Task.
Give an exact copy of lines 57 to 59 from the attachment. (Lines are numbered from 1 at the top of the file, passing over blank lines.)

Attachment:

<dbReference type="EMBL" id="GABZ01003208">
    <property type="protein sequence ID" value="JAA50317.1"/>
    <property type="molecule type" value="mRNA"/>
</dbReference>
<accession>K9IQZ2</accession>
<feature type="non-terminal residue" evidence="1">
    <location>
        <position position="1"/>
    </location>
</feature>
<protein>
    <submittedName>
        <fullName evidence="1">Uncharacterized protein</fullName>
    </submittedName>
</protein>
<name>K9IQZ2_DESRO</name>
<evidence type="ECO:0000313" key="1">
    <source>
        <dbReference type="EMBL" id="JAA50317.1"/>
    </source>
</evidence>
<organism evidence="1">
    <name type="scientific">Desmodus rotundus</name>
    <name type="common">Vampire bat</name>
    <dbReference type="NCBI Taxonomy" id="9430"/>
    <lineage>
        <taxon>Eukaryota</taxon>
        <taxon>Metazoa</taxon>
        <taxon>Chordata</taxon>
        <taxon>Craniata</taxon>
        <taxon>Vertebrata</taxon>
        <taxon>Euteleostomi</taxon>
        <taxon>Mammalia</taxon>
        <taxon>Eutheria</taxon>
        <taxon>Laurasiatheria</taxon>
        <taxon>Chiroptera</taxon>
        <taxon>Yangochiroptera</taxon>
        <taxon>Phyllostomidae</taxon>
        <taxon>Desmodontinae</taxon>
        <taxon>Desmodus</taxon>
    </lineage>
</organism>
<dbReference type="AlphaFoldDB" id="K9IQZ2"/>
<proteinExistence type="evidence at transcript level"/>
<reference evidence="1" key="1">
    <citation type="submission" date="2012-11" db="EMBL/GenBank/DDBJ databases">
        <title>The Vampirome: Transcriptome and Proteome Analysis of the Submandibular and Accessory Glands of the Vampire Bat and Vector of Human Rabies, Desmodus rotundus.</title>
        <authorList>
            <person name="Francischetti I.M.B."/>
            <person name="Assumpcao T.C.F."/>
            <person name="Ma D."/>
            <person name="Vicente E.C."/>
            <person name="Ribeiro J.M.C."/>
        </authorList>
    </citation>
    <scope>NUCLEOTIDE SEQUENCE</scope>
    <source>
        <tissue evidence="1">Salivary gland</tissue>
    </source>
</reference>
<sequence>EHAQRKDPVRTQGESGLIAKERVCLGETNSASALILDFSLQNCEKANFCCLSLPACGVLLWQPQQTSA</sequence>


    <source>
        <tissue evidence="1">Salivary gland</tissue>
    </source>